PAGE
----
We’ve reached the 91st minute at the Etihad Stadium. The ball falls to the feet of Manchester City forward Gabriel Jesus who, with one neat first touch and shimmy, perfectly caresses the ball down low to the left of Spurs goalkeeper Hugo Lloris.
Imagining football without Diego Armando Maradona is almost impossible.
His legend will live forever, warts and all, and the polarising opinions around his chequered past both on and off the pitch will continue to produce the most complex of narratives.
Personally, I feel privileged to have witnessed much of his career, while at the same time feeling disappointed that his astonishing skills were not more readily accessible on Australian television at the time.
Thankfully, much has been captured and collated in a host of documentaries that have attempted to bare all in regards to one of the most skilful and controversial men to have played the game.
George Best, Pele, Cristiano Ronaldo, Lionel Messi and Maradona would feature in many football fans’ top five players of all time. Of that quintet, Best and the Argentinian stand out as the flawed geniuses, juxtaposed with three far more stable and reputable men.
Telling Maradona’s story has proven difficult in the past with Argentina’s brilliant number 10 proving ever unreliable in his recounts of key and controversial moments in his life.
For much of that life, Maradona has lied his way through turmoil, cheated on occasion and self-destructed due to a host of poor decisions and self-harming behaviour.
In a new attempt to convey Maradona’s story both honestly and with the player’s full approval, Academy Award-winning director Asif Kapadia has used over 500 hours of archival and private footage in an attempt to tell us more than we have ever known about the footballing genius.
Kapadia is the director of both Senna and Amy, remarkable films that explored the complex lives of former Formula One driver Ayrton Senna and the talented Amy Winehouse. As such, his new film has sent tongues wagging with such an interesting subject at its core.
I was privileged to be invited to an advanced screening of Diego Maradona on Tuesday and despite enjoying the film, left the cinema feeling somewhat under cooked.
The film is entertaining, no doubt, yet something quite difficult to pin down bubbled away inside me as I took the bus home to Sydney’s hilly northern suburbs.
The line between accountability and sympathy pretty much summarises the now 58-year-old’s life and the film used that motif as a crux around which to build the narrative.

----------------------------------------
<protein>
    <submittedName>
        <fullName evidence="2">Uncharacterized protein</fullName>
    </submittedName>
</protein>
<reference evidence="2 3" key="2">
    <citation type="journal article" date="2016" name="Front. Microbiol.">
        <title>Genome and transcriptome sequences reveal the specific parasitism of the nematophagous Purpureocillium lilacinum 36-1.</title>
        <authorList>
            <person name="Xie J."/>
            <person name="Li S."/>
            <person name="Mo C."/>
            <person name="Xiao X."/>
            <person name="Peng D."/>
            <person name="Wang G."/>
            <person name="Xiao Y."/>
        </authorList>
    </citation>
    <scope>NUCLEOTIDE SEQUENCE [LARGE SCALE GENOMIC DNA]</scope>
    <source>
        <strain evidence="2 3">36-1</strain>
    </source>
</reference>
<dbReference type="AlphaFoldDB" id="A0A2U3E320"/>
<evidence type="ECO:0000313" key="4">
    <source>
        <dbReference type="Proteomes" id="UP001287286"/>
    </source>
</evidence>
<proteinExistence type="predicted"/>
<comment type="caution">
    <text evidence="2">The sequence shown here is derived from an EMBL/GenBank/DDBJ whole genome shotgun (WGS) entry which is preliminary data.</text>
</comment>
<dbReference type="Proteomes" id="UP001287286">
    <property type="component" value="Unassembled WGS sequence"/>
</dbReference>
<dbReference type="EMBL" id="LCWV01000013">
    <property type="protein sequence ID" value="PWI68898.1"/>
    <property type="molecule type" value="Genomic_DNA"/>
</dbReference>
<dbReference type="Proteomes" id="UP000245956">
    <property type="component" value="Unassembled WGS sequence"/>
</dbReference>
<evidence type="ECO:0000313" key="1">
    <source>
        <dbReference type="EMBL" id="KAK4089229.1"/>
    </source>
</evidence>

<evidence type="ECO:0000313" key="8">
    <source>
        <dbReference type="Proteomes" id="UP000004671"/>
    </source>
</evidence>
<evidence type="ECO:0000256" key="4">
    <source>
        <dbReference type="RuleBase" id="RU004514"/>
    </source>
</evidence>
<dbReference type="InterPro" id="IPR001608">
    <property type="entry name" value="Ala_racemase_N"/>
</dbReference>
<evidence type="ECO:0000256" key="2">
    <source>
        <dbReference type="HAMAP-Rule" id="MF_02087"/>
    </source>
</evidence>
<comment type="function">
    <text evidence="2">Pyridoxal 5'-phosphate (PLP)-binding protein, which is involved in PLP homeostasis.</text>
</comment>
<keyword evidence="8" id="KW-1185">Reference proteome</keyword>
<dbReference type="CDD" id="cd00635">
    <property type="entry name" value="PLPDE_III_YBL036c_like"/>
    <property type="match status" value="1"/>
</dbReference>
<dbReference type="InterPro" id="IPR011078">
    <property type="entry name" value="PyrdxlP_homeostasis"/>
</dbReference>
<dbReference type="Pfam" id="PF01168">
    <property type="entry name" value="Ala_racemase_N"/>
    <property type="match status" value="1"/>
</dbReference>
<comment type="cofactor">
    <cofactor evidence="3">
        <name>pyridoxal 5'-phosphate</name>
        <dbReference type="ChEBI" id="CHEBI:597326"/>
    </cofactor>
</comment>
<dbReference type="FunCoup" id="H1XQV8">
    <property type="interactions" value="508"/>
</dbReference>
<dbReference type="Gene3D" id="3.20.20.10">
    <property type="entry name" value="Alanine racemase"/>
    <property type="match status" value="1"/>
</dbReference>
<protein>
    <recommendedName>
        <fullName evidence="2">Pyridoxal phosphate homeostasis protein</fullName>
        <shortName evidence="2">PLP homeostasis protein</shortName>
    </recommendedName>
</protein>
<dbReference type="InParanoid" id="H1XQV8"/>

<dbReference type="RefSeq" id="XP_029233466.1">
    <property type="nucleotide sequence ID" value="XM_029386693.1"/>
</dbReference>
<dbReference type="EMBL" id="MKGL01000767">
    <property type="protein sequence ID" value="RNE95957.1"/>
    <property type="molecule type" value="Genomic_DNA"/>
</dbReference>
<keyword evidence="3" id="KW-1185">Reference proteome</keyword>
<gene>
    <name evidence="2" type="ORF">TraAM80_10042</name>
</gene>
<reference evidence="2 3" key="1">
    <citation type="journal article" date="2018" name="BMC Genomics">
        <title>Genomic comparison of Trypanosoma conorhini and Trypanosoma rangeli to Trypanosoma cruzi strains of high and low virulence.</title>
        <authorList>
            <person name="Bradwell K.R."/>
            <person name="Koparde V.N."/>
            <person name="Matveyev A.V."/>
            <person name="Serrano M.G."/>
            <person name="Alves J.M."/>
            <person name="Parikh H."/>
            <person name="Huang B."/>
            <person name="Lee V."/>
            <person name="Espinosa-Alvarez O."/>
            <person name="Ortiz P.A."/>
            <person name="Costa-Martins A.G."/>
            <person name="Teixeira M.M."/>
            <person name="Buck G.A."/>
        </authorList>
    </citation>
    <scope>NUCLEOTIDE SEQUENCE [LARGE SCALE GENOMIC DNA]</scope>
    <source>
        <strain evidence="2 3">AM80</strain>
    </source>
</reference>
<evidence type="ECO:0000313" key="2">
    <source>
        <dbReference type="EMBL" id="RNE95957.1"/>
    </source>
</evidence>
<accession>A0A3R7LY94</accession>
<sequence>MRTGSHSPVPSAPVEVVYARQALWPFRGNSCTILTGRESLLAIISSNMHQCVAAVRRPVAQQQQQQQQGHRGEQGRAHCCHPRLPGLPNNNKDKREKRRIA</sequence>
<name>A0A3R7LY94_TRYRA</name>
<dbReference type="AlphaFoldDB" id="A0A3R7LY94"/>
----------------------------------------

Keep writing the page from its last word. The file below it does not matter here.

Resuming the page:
The poor and simplistic life of a young Diego and his efforts to care and provide for his entire family from the age of 15 onward is contrasted with the persona he became; Maradona, the greatest footballer in the world.
A distinct line is drawn between Diego and Maradona; two clearly decipherable individuals with little connection between them, except for the fact that they are housed in the same body.
It was an interesting line to take and did leave me with real sympathy and compassion for a human being turned into something of a sideshow for the masses to ogle, annoy and exploit.
However, the insights into Maradona’s drug addiction, his selfishness in personal relationships and ability to compartmentalise and shelve the parts of his life that he found personally challenging and inconvenient, were also meaningful.
Little attention is given to his play at Boca Juniors (1981-82), nor his disastrous time at Barcelona (1982-84).
The film focusses on Napoli and the footballing impact he had on the city, as well as southern Italy’s eventual about face and denial of the man that had brought it such success; a man who dared challenge the historical power base that lay in the north of the country.
It is a well-made film and worth seeing in my view, however, for those well versed in the life of Diego Maradona, I’m not too sure you will discover much that you didn’t already know.
As would be the case for many reading this column, the hours of footage I have seen on Maradona would undoubtedly surpass 100 and I must admit to entering the cinema wondering exactly what else there was to know about the cocaine-addicted, philandering, hand-balling champion.
I left feeling that there was very little.
There are some unique and private moments that do add layers to our prior knowledge of the man, however as interesting and moving as individual moments were, new insights were few and far between in my view.
Perhaps younger football fans will enjoy the film a little more, learning the history around one of modern football’s most famous players and personalities.
However, I was entertained yet a little disappointed. Perhaps that sums up Diego Maradona’s life quite well.
The football world wanted so much more for him in maturity and retirement, yet from the 1990s on, his life has been undesirably extraordinary.